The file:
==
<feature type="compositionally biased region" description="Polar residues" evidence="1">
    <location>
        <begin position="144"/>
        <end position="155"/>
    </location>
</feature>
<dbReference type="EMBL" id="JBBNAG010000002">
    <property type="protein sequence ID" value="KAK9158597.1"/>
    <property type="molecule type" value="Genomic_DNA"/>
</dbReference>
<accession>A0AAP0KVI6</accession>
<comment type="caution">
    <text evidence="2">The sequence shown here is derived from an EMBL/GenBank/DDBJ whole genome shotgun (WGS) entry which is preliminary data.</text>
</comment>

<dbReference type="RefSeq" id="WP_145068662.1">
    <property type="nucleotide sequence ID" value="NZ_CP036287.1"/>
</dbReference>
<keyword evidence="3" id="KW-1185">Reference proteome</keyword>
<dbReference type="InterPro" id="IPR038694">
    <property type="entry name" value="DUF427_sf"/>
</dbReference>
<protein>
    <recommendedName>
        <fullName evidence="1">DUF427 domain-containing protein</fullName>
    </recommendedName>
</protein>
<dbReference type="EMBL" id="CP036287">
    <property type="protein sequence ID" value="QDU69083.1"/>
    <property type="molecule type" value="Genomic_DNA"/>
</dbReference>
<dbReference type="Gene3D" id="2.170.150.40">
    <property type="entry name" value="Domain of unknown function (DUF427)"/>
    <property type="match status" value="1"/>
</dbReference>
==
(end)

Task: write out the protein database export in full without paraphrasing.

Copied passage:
<feature type="compositionally biased region" description="Polar residues" evidence="1">
    <location>
        <begin position="144"/>
        <end position="155"/>
    </location>
</feature>
<dbReference type="EMBL" id="JBBNAG010000002">
    <property type="protein sequence ID" value="KAK9158597.1"/>
    <property type="molecule type" value="Genomic_DNA"/>
</dbReference>
<accession>A0AAP0KVI6</accession>
<comment type="caution">
    <text evidence="2">The sequence shown here is derived from an EMBL/GenBank/DDBJ whole genome shotgun (WGS) entry which is preliminary data.</text>
</comment>

<dbReference type="RefSeq" id="WP_145068662.1">
    <property type="nucleotide sequence ID" value="NZ_CP036287.1"/>
</dbReference>
<keyword evidence="3" id="KW-1185">Reference proteome</keyword>
<dbReference type="InterPro" id="IPR038694">
    <property type="entry name" value="DUF427_sf"/>
</dbReference>
<protein>
    <recommendedName>
        <fullName evidence="1">DUF427 domain-containing protein</fullName>
    </recommendedName>
</protein>
<dbReference type="EMBL" id="CP036287">
    <property type="protein sequence ID" value="QDU69083.1"/>
    <property type="molecule type" value="Genomic_DNA"/>
</dbReference>
<dbReference type="Gene3D" id="2.170.150.40">
    <property type="entry name" value="Domain of unknown function (DUF427)"/>
    <property type="match status" value="1"/>
</dbReference>